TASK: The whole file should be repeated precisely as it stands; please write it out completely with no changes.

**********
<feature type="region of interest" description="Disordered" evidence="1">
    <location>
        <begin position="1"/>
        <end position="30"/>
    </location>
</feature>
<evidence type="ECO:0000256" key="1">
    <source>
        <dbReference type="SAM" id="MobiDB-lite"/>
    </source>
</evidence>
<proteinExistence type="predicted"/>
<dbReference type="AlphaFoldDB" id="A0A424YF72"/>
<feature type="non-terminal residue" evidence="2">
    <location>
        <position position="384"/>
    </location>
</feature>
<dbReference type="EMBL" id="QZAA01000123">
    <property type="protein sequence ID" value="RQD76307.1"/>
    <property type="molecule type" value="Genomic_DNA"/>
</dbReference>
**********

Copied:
<feature type="region of interest" description="Disordered" evidence="1">
    <location>
        <begin position="1"/>
        <end position="30"/>
    </location>
</feature>
<evidence type="ECO:0000256" key="1">
    <source>
        <dbReference type="SAM" id="MobiDB-lite"/>
    </source>
</evidence>
<proteinExistence type="predicted"/>
<dbReference type="AlphaFoldDB" id="A0A424YF72"/>
<feature type="non-terminal residue" evidence="2">
    <location>
        <position position="384"/>
    </location>
</feature>
<dbReference type="EMBL" id="QZAA01000123">
    <property type="protein sequence ID" value="RQD76307.1"/>
    <property type="molecule type" value="Genomic_DNA"/>
</dbReference>